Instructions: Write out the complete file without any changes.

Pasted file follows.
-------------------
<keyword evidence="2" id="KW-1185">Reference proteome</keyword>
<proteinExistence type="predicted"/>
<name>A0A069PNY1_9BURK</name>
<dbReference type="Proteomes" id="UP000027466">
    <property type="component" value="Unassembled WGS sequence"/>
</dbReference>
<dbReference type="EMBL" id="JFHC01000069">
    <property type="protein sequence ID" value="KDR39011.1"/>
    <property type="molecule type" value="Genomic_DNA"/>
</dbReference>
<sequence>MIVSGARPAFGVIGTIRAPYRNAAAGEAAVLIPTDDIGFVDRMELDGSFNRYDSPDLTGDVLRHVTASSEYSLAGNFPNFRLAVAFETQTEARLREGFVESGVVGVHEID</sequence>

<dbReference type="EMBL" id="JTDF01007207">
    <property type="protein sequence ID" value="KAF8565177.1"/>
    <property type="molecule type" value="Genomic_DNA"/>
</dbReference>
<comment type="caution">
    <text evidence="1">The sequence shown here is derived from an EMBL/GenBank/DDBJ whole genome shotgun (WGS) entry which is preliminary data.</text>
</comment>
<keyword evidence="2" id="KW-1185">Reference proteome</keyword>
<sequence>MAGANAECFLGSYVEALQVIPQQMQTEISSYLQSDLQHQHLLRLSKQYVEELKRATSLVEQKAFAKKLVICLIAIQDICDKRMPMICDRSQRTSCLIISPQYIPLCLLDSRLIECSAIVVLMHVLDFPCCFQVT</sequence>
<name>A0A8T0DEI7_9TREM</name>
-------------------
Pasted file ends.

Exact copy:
<keyword evidence="2" id="KW-1185">Reference proteome</keyword>
<proteinExistence type="predicted"/>
<name>A0A069PNY1_9BURK</name>
<dbReference type="Proteomes" id="UP000027466">
    <property type="component" value="Unassembled WGS sequence"/>
</dbReference>
<dbReference type="EMBL" id="JFHC01000069">
    <property type="protein sequence ID" value="KDR39011.1"/>
    <property type="molecule type" value="Genomic_DNA"/>
</dbReference>
<sequence>MIVSGARPAFGVIGTIRAPYRNAAAGEAAVLIPTDDIGFVDRMELDGSFNRYDSPDLTGDVLRHVTASSEYSLAGNFPNFRLAVAFETQTEARLREGFVESGVVGVHEID</sequence>

<dbReference type="EMBL" id="JTDF01007207">
    <property type="protein sequence ID" value="KAF8565177.1"/>
    <property type="molecule type" value="Genomic_DNA"/>
</dbReference>
<comment type="caution">
    <text evidence="1">The sequence shown here is derived from an EMBL/GenBank/DDBJ whole genome shotgun (WGS) entry which is preliminary data.</text>
</comment>
<keyword evidence="2" id="KW-1185">Reference proteome</keyword>
<sequence>MAGANAECFLGSYVEALQVIPQQMQTEISSYLQSDLQHQHLLRLSKQYVEELKRATSLVEQKAFAKKLVICLIAIQDICDKRMPMICDRSQRTSCLIISPQYIPLCLLDSRLIECSAIVVLMHVLDFPCCFQVT</sequence>
<name>A0A8T0DEI7_9TREM</name>